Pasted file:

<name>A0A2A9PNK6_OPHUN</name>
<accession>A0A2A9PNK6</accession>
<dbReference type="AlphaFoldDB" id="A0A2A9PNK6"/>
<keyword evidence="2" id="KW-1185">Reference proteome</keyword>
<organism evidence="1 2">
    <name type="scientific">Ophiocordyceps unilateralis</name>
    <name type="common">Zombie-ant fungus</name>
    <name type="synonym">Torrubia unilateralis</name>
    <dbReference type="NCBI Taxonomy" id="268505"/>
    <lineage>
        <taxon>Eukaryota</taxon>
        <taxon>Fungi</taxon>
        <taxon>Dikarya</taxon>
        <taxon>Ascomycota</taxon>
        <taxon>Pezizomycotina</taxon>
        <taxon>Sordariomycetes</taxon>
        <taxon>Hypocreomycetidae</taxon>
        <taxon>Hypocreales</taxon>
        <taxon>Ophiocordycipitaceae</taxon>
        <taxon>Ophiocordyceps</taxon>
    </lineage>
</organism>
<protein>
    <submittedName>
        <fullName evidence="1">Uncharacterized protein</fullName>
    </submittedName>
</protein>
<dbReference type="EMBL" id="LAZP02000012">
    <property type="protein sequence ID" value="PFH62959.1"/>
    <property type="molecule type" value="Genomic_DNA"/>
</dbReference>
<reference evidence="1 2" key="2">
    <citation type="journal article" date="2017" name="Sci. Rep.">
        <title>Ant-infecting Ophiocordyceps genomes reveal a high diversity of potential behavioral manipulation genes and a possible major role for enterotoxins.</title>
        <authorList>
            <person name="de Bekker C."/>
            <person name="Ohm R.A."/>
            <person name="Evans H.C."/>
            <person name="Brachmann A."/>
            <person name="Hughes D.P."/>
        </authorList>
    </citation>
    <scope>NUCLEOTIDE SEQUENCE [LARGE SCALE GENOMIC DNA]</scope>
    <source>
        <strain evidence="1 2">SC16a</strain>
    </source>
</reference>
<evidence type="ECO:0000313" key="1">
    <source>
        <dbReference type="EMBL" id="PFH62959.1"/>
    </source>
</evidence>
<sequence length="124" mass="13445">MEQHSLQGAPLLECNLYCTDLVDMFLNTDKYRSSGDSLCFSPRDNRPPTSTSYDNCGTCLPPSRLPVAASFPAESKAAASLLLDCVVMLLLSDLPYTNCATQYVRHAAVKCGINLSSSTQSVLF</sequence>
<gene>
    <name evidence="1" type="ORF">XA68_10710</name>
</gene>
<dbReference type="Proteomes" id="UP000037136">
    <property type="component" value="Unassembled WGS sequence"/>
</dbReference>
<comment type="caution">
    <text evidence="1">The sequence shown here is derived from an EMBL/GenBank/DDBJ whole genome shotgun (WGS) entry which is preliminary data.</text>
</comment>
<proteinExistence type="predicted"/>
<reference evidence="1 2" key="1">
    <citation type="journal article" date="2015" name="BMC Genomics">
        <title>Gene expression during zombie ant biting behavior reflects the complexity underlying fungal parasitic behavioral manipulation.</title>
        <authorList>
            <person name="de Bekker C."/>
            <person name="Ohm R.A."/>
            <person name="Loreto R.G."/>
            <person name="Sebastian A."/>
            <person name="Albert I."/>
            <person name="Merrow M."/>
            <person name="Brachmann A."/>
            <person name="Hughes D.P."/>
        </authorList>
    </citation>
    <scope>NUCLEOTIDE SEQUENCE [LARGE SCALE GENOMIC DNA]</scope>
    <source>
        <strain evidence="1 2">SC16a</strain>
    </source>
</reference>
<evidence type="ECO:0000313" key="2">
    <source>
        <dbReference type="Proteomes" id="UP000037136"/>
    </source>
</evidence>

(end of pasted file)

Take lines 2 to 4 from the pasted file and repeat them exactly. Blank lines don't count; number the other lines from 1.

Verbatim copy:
<accession>A0A2A9PNK6</accession>
<dbReference type="AlphaFoldDB" id="A0A2A9PNK6"/>
<keyword evidence="2" id="KW-1185">Reference proteome</keyword>